The Roads Less Traveled

Ideas for new photos can come from where you least expect it. I don’t know what your commute to work is like each day, but by taking some extra time and traveling some dusty back roads, I’ve found a whole new world of photographic inspiration.

31731996_1124404007700167_9042642179566075904_o

Continue reading

Advertisements

Characteristics of the Best Landscape and Nature Photos

cropped-3-2009-2009-11-29-14-images-20091129-img_2516-20091129-img_2536-9235x5398-scul-smartblend0000.jpg

I’m interested in making the best landscape and nature photos that I possibly can. With that in mind, I thought I would look at two outstanding sites where great photos are displayed and see what the best photos there all have in common. Here’s what I found… Continue reading

Scouting Shots

Before setting out to shoot some photos, it is always a good idea to scout¹ out some locations that may produce great shots. The idea here is to go and find those spots where a great photo could be taken, so that you can set up and be ready to go when conditions are right and the photo is there for the taking! It is very similar to what good hunters do when they are preparing to hunt their prey.

“But where?”  I’m glad you asked. Here’s some ideas “where” and more importantly here’s “how,” “why”, and “when!” Continue reading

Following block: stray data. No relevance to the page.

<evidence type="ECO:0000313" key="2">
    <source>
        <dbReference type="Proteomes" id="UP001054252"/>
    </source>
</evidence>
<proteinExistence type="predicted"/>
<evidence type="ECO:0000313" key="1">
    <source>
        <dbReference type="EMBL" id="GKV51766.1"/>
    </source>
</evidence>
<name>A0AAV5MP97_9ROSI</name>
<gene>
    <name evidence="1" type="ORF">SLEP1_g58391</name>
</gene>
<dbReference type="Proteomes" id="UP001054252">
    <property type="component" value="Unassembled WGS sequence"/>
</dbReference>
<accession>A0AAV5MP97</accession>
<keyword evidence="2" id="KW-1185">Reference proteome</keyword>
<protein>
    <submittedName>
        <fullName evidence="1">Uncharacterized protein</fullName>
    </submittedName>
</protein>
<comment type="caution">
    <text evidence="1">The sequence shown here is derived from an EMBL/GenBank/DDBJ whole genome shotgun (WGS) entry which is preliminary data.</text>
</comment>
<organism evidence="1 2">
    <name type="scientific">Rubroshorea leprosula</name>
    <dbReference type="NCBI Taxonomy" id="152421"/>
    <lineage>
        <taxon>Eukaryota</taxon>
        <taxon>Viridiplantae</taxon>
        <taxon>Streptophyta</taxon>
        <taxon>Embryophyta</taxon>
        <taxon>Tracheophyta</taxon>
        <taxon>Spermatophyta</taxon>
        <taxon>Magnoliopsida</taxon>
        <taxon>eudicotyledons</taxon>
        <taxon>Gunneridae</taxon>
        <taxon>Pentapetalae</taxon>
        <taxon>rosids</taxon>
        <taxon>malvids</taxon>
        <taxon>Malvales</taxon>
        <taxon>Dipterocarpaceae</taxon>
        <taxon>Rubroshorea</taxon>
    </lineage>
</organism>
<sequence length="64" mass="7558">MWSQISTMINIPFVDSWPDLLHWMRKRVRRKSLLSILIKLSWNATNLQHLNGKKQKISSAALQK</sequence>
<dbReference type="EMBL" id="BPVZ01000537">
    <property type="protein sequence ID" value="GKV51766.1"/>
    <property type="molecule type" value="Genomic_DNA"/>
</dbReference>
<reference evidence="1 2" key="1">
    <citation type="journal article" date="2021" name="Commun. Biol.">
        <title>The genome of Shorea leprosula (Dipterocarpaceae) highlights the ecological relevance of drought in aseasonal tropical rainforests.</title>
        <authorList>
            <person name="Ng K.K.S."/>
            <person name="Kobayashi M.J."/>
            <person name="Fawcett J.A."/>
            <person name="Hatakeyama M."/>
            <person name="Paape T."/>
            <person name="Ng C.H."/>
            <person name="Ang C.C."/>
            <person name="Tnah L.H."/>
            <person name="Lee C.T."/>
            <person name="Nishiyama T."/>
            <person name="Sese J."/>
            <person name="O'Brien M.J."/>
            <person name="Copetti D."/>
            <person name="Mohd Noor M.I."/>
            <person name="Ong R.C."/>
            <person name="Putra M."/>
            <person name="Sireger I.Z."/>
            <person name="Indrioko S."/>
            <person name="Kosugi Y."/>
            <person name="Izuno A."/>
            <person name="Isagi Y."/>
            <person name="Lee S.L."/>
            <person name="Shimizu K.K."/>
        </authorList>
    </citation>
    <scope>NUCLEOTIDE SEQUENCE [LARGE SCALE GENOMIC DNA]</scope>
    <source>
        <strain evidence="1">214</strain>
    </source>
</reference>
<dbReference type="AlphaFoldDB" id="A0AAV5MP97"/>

Flashlights for Outdoor Photography

When out taking photos, every good photographer has a good flashlight with them. If you’re a time-lapse or night photographer, it is essential equipment and a red light in it is best for the eyes (not reviewed here). But every outdoor photographer has a need for a good flashlight during those “golden hours” before sunrise or after sunset when the best photos can be taken. And, as a safety item, it’s invaluable!

I’ve used a few different flashlights over the years, and have settled on the following ones as the best and brightest!

Continue reading

The Barbell Strategy…for photos

What is the Barbell Strategy?

I first read about the barbell strategy in Nassim Nicholas Taleb’s book The Black Swan. In it he claims basically that investments should be mostly (80%) safe, with a few (20%) very risky, but none in the intermediate. This strategy works for me with my investments where I have 20% in risky stocks (growth, emerging, etc), 80% in safe stocks (bonds, etc), and none (0%) in between . But what does this have to do with photography?

You can apply this same principle to your photography both in post-processing and during capture! Continue reading